I’m delighted to be a part of the blog tour for Anne Goodwin’s book, Sugar and Snails, and I have a guest post to share.
What would you sacrifice to secure your secrets?
As a child, did you have a diary that locked with a tiny key? I loved mine, but I’m struck now by the paradox of securing my secrets with so flimsy a lock.
Most of us have secrets, sides of ourselves we don’t readily share. Some are trivial. Others cut to the heart of who we are.
Diana, the protagonist of my novel, Sugar and Snails, has constructed her entire adult life around her secret. It’s like a nail hammered into a tree trunk: the bark has grown over it, but the wound, although invisible, remains.
We draw on different versions of ourselves to suit the different contexts in which we operate: at work, at home, at play. Nevertheless, if we’re lucky, we have a sense of continuity at our core.
For some, however, the gap between what they know about themselves and what they feel able to show is so wide, it’s as if they’re wearing a suit of armour. That’s certainly true of Diana. She’s developed a persona that protects her privacy. But at considerable cost.
At first glance, she’s successful, with her own house and a decent job. Yet her life’s restricted: she never travels; daren’t try for promotion; and has been celibate for twenty years. Plus, she’s plagued by the fear of discovery.
To ease myself into her mindset and lifestyle, I lent Diana aspects of my identity. I gave her my bicycle. I gave her my house. I gave her more of the irritating parts of my personality than I’ll admit.
When I couldn’t imagine her in my office in a psychiatric hospital, I gave her a job I might have done, in a (renamed) building familiar from my student days. I divided the two subjects I studied as an undergraduate at Newcastle University between Diana and her best friend.
I loved my degree course: combining mathematics, a subject where problems have only one correct solution, with psychology, where the accepted wisdom is constantly in flux. I loved switching between an abstract and orderly subject and one that messes with the muddle of the human condition. I also loved being the only student graduating with that combination that year.
I enjoyed revisiting those academic interests for this novel and subverting the stereotypes of both. Diana is a psychology lecturer estranged from her own psyche; Venus, her best friend, is a world away from the shy and shambling mathematician.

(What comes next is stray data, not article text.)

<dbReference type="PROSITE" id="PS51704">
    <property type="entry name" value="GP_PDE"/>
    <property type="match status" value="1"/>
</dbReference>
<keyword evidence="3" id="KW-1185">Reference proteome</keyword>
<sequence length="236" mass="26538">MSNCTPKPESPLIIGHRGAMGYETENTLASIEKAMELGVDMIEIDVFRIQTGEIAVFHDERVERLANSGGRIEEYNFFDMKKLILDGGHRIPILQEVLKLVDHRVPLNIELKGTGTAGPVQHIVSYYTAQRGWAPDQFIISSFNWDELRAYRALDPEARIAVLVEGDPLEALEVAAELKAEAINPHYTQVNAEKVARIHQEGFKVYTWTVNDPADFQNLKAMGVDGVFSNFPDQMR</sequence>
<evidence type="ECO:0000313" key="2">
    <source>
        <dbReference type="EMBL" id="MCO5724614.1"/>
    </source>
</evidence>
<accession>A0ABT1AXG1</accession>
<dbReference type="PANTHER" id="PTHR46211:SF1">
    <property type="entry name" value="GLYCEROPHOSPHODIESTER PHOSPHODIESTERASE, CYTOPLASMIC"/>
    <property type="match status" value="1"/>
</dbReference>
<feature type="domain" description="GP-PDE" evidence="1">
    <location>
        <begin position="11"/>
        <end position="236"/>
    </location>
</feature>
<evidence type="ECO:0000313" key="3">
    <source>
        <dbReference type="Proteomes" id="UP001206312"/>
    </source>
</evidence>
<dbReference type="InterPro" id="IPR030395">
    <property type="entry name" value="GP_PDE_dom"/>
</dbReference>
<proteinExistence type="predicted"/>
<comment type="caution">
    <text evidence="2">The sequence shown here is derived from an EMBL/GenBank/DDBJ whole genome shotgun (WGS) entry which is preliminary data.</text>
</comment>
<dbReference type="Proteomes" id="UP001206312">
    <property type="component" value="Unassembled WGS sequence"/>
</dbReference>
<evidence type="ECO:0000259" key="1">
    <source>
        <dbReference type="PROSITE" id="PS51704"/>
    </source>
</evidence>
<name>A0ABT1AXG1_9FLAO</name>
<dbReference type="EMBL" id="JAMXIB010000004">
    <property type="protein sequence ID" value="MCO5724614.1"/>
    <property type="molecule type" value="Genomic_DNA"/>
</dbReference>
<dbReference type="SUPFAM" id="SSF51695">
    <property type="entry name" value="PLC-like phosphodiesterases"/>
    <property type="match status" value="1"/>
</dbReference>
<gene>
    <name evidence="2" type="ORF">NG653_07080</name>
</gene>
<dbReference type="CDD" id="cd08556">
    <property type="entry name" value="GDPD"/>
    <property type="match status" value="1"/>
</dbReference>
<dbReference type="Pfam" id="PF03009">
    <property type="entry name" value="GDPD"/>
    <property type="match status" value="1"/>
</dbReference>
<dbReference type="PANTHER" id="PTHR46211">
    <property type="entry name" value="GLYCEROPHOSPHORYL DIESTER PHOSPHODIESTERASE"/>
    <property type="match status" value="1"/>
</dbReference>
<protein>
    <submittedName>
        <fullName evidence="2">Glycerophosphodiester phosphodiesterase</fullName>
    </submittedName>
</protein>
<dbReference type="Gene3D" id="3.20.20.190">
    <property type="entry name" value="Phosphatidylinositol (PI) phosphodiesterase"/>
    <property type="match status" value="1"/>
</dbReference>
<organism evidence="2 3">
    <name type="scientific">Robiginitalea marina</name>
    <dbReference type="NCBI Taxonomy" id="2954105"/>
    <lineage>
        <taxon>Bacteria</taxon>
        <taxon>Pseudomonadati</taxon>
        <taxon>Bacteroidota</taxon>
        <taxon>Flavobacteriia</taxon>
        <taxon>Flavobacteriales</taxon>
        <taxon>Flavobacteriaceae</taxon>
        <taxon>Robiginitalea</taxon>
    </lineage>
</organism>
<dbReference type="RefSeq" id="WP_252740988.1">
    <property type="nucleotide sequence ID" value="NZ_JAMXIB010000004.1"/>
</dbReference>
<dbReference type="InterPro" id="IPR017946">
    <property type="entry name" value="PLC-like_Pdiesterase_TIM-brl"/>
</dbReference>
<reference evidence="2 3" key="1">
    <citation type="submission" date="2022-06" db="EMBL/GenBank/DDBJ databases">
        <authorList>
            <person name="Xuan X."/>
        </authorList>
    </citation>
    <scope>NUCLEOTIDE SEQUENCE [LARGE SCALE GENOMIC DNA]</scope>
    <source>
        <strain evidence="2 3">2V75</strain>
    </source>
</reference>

It would have been fun to make the woman with the hidden past specialise in the psychology of secrets, but I also wanted the novel to delve deeper into the physical and psychological challenges of adolescence. So I made Diana an expert in adolescent ambivalence who needs to revisit her own momentous teenage decision in middle age.
Readers can revisit that tumultuous period alongside her, first to learn her secret, then to see whether she’ll find the courage to share it with her friends. And there’s no need to plough through tedious teenage diaries; the flashbacks to childhood reveal her struggle to become the woman she needs to be.
At fifteen, she made a life-changing decision. Thirty years on, it’s time to make another.
When Diana escaped her misfit childhood, she thought she’d chosen the easier path. But the past lingers on, etched beneath her skin, and life won’t be worth living if her secret gets out.
As an adult, she’s kept other people at a distance… until Simon sweeps in on a cloud of promise and possibility. But his work is taking him to Cairo, the city that transformed her life. She’ll lose Simon if she doesn’t join him. She’ll lose herself if she does.
Sugar and Snails charts Diana’s unusual journey, revealing the scars from her fight to be true to herself. A triumphant mid-life coming-of-age story about bridging the gap between who we are and who we feel we ought to be.
My review can be found here.
Anne Goodwin writes entertaining fiction about identity, mental health and social justice. She is the author of three novels and a short story collection published by small independent press, Inspired Quill. Her debut novel, Sugar and Snails, was shortlisted for the 2016 Polari First Book Prize. Her new novel, Matilda Windsor Is Coming Home, is inspired by her previous incarnation as a clinical psychologist in a long-stay psychiatric hospital. Subscribers to her newsletter can download a free e-book of prize-winning short stories.